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Evolutionary dynamics and mating behaviour associated with female-limited colour polymorphisms in the damselfly genus Ischnura

Blow, Rachel (2019) BIOP01 20172
Degree Projects in Biology
Abstract
Female-limited colour polymorphisms provide interesting examples of intraspecific genetic diversity but, in most polymorphic taxa, we know little about the macroevolutionary origin and subsequent history of polymorphism during diversification. The damselfly genus Ischnura includes many species with multiple, heritable female colour morphs. The evolutionary origin of polymorphism in this clade is unknown but experimental and field studies in a few polymorphic species of Ischnura indicate that sympatric female morphs, including a male-mimicking morph, are maintained due to sexual conflict over mating, and via negative frequency-dependent selection. Here, I constructed a molecular, time-calibrated phylogeny consisting of 41 out of the 75... (More)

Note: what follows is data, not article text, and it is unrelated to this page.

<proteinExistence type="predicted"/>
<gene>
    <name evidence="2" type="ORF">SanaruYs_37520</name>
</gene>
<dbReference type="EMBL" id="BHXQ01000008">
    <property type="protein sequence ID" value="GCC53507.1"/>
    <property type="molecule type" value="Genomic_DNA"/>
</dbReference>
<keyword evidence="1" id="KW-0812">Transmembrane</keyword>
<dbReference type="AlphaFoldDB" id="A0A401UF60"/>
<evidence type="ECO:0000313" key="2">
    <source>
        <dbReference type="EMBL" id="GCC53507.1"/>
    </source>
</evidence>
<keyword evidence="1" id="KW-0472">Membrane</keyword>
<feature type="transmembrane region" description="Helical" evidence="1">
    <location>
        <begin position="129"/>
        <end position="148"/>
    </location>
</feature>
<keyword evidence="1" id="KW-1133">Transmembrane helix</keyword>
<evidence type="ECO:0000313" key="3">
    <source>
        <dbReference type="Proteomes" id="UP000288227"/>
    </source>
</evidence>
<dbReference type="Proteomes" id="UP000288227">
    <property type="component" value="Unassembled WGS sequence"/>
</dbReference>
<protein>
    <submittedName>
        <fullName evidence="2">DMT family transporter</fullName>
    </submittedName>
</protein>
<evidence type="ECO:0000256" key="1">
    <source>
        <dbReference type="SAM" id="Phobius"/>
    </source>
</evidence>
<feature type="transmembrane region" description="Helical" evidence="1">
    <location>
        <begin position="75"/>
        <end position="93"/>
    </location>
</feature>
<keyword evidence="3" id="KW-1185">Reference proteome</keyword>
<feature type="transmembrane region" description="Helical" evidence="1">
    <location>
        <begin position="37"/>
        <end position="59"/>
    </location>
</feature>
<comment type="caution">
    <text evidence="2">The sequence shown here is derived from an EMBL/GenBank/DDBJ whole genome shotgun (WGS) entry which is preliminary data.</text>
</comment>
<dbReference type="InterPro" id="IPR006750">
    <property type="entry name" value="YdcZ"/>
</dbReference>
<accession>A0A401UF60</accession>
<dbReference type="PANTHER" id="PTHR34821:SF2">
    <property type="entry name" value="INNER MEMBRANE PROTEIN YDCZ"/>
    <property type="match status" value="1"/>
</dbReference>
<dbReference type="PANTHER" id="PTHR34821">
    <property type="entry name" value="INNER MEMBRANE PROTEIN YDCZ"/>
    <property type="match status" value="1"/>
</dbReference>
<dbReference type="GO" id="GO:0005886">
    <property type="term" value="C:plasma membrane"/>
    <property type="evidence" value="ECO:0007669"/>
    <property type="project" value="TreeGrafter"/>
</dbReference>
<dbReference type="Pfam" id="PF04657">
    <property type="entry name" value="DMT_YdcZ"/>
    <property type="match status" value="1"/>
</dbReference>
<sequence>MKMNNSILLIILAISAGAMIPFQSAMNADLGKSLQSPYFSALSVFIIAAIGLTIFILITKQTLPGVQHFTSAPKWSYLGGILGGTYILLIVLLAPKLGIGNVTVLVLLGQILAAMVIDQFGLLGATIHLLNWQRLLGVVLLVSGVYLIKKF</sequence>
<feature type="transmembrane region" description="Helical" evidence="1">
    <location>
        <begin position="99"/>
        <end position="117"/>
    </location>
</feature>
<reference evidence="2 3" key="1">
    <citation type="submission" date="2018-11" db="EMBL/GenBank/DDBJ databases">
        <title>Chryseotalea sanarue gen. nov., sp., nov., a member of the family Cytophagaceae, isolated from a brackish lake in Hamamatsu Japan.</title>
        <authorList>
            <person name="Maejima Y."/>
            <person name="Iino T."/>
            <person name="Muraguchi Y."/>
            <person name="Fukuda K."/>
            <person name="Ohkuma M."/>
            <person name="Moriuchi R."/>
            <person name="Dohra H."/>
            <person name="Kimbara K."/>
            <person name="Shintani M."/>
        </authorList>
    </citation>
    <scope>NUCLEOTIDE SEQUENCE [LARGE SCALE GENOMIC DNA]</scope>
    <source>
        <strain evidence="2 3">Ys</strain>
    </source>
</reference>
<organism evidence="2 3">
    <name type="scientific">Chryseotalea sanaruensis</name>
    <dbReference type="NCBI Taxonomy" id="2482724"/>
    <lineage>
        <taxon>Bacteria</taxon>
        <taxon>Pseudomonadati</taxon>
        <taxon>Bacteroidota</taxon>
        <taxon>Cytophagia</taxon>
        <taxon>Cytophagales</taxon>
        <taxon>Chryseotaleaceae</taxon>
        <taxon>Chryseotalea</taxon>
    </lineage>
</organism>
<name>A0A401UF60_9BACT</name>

Female-limited colour polymorphisms provide interesting examples of intraspecific genetic diversity but, in most polymorphic taxa, we know little about the macroevolutionary origin and subsequent history of polymorphism during diversification. The damselfly genus Ischnura includes many species with multiple, heritable female colour morphs. The evolutionary origin of polymorphism in this clade is unknown but experimental and field studies in a few polymorphic species of Ischnura indicate that sympatric female morphs, including a male-mimicking morph, are maintained due to sexual conflict over mating, and via negative frequency-dependent selection. Here, I constructed a molecular, time-calibrated phylogeny consisting of 41 out of the 75 species of Ischnura and mapped extant female colour character states with the aim of investigating and understanding the macroevolutionary origin of colour polymorphisms in this genus. In addition, I carried out behavioural experiments under manipulated female colour morph frequencies to determine how behavioural mechanisms and frequency-dependent intersexual interactions maintain a female-limited colour polymorphism in one species, Ischnura elegans. I found evidence of multiple independent evolutionary origins of female colour polymorphism across the Ischnura clade but the ancestral female colour character state in this genus remains uncertain. My phylogenetic analysis indicates weak support for a colour-monomorphic ancestral state, in which females are phenotypically dissimilar from males. This suggests that these polymorphisms could have evolved through the invasion of a novel male-mimicking female morph due to selection pressure from sexual conflict. In addition, I found that female-polymorphisms have arisen repeatedly and that polymorphic lineages have speciated while maintaining these polymorphisms across multiple speciation events and across several millions of years. Finally, I found some significant effects of female morph frequencies and pre-mating male harassment that differed between the three female morphs of I. elegans. Specifically, the amount of male premating harassment towards male-mimicking females increased with this female morph’s own frequency, while the amount of male premating harassment towards the non-male-mimicking females did not vary with their respective frequencies and was consistently high. These results suggest males may have a preference for females that are phenotypically dissimilar from themselves, and male-mimicking females have the selective advantage of reduced male mating harassment but only when at low frequency. Interestingly, the number and degree of male-male interactions (reproductive interference) was also frequency-dependent and increased with the frequency of male-mimicking females. Frequency-dependent male premating harassment towards male-mimicking females is therefore partly responsible for the balancing selection in I. elegans and may even begin to explain how colour polymorphism originated in the Ischnura clade. (Less)